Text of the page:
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How are Oil Revenues Redistributed in an Oil Economy? The Case of Kazakhstan

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  • Boris Najman

    (CNRS-ROSES University of Paris I)

  • Richard Pomfret

    ()
    (School of Economics, University of Adelaide)

  • Gael Raballand

    (World Bank)

  • Patricia Sourdin

    ()
    (School of Economics, University of Adelaide)

Abstract

Kazakhstan’s economy has been driven by an oilboom since the discovery of large new oilfields coincided with the upturn of world oil prices after 1998. This paper uses national household expenditure survey data to examine whether Kazakhstan’s experience supports a curse or a blessing outcome. We assess the extent to which the benefits from the oilboom are retained in the oil-producing regions, or spread evenly across the national economy, or are concentrated in the cities where the country’s elite lives. We then analyze the data to determine the transmission mechanisms (higher wages, social transfers or informal income) from the oilboom to household expenditure.

(This abstract was borrowed from another version of this item.)

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Bibliographic Info

Paper provided by University of Adelaide, School of Economics in its series School of Economics Working Papers with number 2005-18.

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Length: 32 pages
Date of creation: Dec 2005
Date of revision:
Handle: RePEc:adl:wpaper:2005-18

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Phone: (618) 8303 5540
Web page: http://www.economics.adelaide.edu.au/
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References

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  1. Alberto Dalmazzo & Guido de Blasio, 2003. "Resources and Incentives to Reform," IMF Staff Papers, Palgrave Macmillan, vol. 50(2), pages 5.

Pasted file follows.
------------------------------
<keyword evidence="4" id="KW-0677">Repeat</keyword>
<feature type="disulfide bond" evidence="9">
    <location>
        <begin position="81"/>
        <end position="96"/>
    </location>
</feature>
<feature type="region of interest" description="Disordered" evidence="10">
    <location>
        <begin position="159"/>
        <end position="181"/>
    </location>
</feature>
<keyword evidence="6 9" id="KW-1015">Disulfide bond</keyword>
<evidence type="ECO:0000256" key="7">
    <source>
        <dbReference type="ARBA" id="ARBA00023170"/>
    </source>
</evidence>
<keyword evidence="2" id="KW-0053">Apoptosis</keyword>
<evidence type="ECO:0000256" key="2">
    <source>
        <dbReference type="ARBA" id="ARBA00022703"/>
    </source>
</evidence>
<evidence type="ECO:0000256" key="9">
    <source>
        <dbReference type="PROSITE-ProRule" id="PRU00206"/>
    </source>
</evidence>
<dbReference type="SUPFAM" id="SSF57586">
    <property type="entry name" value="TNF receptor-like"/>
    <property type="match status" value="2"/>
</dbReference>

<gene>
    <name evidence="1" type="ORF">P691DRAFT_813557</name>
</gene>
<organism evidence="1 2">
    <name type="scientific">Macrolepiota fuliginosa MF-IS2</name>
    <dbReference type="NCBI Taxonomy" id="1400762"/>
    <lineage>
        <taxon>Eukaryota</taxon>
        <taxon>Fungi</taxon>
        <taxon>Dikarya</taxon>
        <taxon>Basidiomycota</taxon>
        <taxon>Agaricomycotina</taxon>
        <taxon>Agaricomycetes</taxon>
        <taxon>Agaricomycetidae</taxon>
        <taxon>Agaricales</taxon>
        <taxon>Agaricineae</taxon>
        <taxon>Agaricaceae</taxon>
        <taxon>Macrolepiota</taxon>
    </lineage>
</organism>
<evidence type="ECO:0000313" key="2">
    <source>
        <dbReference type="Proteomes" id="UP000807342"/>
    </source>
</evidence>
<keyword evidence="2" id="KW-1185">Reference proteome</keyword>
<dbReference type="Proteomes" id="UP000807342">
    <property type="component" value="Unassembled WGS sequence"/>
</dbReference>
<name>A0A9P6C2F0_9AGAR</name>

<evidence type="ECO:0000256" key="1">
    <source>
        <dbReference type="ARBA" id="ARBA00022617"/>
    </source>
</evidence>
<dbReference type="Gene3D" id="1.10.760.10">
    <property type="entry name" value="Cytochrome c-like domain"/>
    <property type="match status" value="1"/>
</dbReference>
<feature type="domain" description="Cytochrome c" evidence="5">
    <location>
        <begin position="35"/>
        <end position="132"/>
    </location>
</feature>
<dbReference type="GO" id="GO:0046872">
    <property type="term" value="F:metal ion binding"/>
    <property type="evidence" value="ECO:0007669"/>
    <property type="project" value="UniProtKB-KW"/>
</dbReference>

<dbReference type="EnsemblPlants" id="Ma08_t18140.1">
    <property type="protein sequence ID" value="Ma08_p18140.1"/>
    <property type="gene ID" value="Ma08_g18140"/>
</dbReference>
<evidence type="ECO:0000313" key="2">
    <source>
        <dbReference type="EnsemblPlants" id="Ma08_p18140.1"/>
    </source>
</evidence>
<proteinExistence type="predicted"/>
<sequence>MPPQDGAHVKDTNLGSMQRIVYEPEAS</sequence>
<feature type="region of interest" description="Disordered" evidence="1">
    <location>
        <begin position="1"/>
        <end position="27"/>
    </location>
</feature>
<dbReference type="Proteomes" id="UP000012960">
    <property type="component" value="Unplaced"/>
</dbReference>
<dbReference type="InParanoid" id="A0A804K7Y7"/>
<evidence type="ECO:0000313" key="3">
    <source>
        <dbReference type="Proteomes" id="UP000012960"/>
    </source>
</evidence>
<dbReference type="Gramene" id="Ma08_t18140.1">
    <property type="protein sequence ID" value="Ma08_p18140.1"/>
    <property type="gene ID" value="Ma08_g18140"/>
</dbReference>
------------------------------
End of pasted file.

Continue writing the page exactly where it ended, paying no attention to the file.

2. Rama, Martin & Scott, Kinnon, 1999. "Labor Earnings in One-Company Towns: Theory and Evidence from Kazakhstan," World Bank Economic Review, World Bank Group, vol. 13(1), pages 185-209, January.
  3. King, S.P. & Wen, M., 1998. "Push or Pull? The relationship Between Development, Trade and Resource Endowment," Department of Economics - Working Papers Series 653, The University of Melbourne.
  4. Gylfason, Thorvaldur, 2001. "Natural resources, education, and economic development," European Economic Review, Elsevier, vol. 45(4-6), pages 847-859, May.
  5. Richard Pomfret, 2003. "Trade and Exchange Rate Policies in Formerly Centrally Planned Economies," The World Economy, Wiley Blackwell, vol. 26(4), pages 585-612, 04.
  6. Richard Pomfret, 2003. "Economic Performance in Central Asia Since 1991: Macro and Micro Evidence1," Comparative Economic Studies, Palgrave Macmillan, vol. 45(4), pages 442-465, December.
  7. Tobias Kronenberg, 2004. "The curse of natural resources in the transition economies," The Economics of Transition, The European Bank for Reconstruction and Development, vol. 12(3), pages 399-426, 09.
  8. Era Dabla-Norris & Paul Wade, 2002. "The Challenge of Fiscal Decentralization in Transition Countries," IMF Working Papers 02/103, International Monetary Fund.